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IDF Escalates Ground Operation in Gaza Amidst Communications Blackout


The Israel Defense Forces (IDF) have announced an expansion of ground operations in the Gaza Strip, according to IDF spokesman Rear Admiral Daniel Hagari. The announcement comes amidst intense airstrikes in the region, and reports suggest a communications blackout in Gaza. The IDF is operating forcefully on all fronts and will continue striking Gaza City, urging civilians to evacuate. Residents reported that the recent airstrikes were the most intense since Israel's retaliation against Hamas' terror attack on October 7. A ground offensive has been anticipated following previous attacks by Hamas, but it remains unclear if this announcement marks the beginning of that push. Israeli Prime Minister Benjamin Netanyahu's senior adviser, Mark Regev, stated that the "expansion" of ground operations means an increase in pressure on Hamas, with the goal of continued escalation until objectives are achieved. This development follows weeks of bombardment and blockades, contributing to what aid agencies describe as a humanitarian crisis in Gaza. Hamas has vowed to retaliate if Israeli ground troops enter Gaza, emphasizing their readiness to confront Israeli soldiers in the territory.

Ghazi Hamad, a senior Hamas official, conveyed to the Associated Press that Hezbollah and other allies are expected to play an increased role in the ongoing Israel-Hamas conflict. Expressing appreciation for Hezbollah's actions against the occupation, Hamad publicly appealed for more support to halt the aggression on Gaza. Concerns have arisen over potential targeting of Gaza hospitals by the Israeli army, claiming Al Shifa, the largest medical center in the enclave, serves as a Hamas command and control center. Palestinian authorities, along with doctors at the hospital, have refuted these claims. The Director General of the Gaza Health Ministry, Dr. Medhat Abbas, emphasized that Gaza's hospitals are solely used for treating patients and not for hiding anyone. Hamas rejected the allegations, urging international intervention to stop the bombing and preserve the medical system. Critics argue that Israel's claims are unfounded and reminiscent of similar unverified accusations during past conflicts.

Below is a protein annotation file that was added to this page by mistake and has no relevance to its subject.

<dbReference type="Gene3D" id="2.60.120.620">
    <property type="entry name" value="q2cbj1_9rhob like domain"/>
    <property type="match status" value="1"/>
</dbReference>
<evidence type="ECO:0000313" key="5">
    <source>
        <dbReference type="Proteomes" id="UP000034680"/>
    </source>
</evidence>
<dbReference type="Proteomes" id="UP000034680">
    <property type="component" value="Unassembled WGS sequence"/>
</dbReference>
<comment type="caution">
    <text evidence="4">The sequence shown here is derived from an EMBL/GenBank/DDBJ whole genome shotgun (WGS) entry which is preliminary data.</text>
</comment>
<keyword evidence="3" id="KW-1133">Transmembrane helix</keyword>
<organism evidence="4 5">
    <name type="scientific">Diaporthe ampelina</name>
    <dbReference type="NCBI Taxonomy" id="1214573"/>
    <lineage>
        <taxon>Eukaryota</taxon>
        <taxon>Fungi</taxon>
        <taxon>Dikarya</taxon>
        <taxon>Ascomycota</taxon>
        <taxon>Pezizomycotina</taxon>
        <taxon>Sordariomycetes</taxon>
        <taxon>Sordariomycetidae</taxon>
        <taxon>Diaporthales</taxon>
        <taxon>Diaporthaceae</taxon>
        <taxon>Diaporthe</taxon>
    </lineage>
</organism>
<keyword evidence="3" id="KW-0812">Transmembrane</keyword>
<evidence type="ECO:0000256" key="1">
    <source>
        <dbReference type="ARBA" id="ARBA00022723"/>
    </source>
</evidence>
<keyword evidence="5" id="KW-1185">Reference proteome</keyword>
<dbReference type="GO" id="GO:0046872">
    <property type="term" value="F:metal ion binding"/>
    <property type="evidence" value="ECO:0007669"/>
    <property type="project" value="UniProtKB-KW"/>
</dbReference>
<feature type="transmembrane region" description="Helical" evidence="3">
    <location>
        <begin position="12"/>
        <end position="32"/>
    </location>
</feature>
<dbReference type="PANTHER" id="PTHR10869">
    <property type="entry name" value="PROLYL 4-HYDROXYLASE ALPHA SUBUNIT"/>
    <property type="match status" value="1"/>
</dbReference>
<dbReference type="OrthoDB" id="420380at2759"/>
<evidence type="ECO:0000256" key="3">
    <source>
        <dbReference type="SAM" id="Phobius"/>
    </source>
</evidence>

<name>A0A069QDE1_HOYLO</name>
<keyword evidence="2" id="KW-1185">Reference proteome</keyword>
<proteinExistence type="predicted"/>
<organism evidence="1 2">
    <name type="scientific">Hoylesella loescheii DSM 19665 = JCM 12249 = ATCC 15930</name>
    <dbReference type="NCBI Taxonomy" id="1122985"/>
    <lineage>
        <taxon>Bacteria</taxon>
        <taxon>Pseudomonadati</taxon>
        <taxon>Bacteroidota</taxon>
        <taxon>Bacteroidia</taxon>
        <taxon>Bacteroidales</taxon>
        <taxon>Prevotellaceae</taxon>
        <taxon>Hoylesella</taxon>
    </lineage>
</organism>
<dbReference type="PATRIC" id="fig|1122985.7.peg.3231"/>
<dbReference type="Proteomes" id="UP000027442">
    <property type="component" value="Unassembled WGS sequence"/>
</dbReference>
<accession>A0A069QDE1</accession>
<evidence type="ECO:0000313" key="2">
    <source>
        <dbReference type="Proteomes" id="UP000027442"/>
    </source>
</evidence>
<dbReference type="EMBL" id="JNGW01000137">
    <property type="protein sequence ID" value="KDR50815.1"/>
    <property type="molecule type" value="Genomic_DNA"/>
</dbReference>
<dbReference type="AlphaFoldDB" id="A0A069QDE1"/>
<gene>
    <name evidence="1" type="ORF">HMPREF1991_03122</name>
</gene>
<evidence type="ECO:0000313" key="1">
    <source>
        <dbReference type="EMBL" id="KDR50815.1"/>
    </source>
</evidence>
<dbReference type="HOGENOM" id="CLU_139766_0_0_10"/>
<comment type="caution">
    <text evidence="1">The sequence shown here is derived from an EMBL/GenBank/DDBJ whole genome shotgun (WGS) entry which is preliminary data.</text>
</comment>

The escalation of bombardment in the Israel-Hamas conflict intensified on Friday evening, resulting in large explosions rocking Gaza City, according to a CNN team near the border with Gaza. Reports indicate "unusual, intense, and sustained" military activity, accompanied by heavy machine gunfire. Communication in Gaza has been severely disrupted by airstrikes, with the Palestinian telecoms company Jawwal reporting significant issues. NetBlocks, a monitoring firm, noted damage to international routes for the last standing major internet operator in the region, Paltel.

Amidst this communication blackout, Palestinian Authority Prime Minister Mohammad Shtayyeh accused Israel of deliberately cutting off communications and the internet in Gaza to facilitate potential military operations. Various aid organizations and UN agencies have lost contact with local staff in Gaza, raising humanitarian concerns. The World Health Organization (WHO) reported the inability to communicate with staff and partners on the ground, while UNICEF expressed extreme concern about its team in Gaza. Médecins Sans Frontières (MSF) noted the loss of contact with Palestinian colleagues, and the International Committee of the Red Cross expressed deep worry for the safety of its staff and civilians.

In addition to the humanitarian impact, international news agencies voiced concern after the Israel Defense Forces (IDF) stated an inability to guarantee the safety of journalists reporting from Gaza. The situation underscores the broader challenges faced by civilians, aid workers, and journalists in conflict zones with restricted communication access.

The Committee to Protect Journalists (CPJ) reports that at least 29 journalists have been killed during the Israel-Hamas conflict since October 7, marking the deadliest period for reporters covering conflict in decades. The continuous bombardment of Gaza has led to a humanitarian crisis, affecting over 2 million people. The UN Relief Works Agency for Palestine Refugees (UNRWA) warns of food and water shortages, along with overflowing sewage on the streets. According to the Palestinian Ministry of Health in Ramallah, over 7,300 people have been killed and 18,500 injured in Israeli attacks on Gaza since October 7, with children, women, and the elderly comprising 70% of the casualties. Additionally, 53 UN staffers have been killed, with 14 in the past 24 hours. Gaza hospitals are operating with dwindling resources and power shortages, leading to challenges in providing medical care. Witnesses describe Gaza as "left in the dark with no connection to the outside world," emphasizing the urgent need for humanitarian assistance.

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CNN's Jeremy Diamond, Andrew Carey, Ibrahim Dhaman, Jonny Hallam, Kevin Liptak, DJ Judd, Priscilla Alvarez, and Sam Fossum have contributed to the reporting of this ongoing and developing story. As events unfold, additional updates and insights will be provided by the CNN team.

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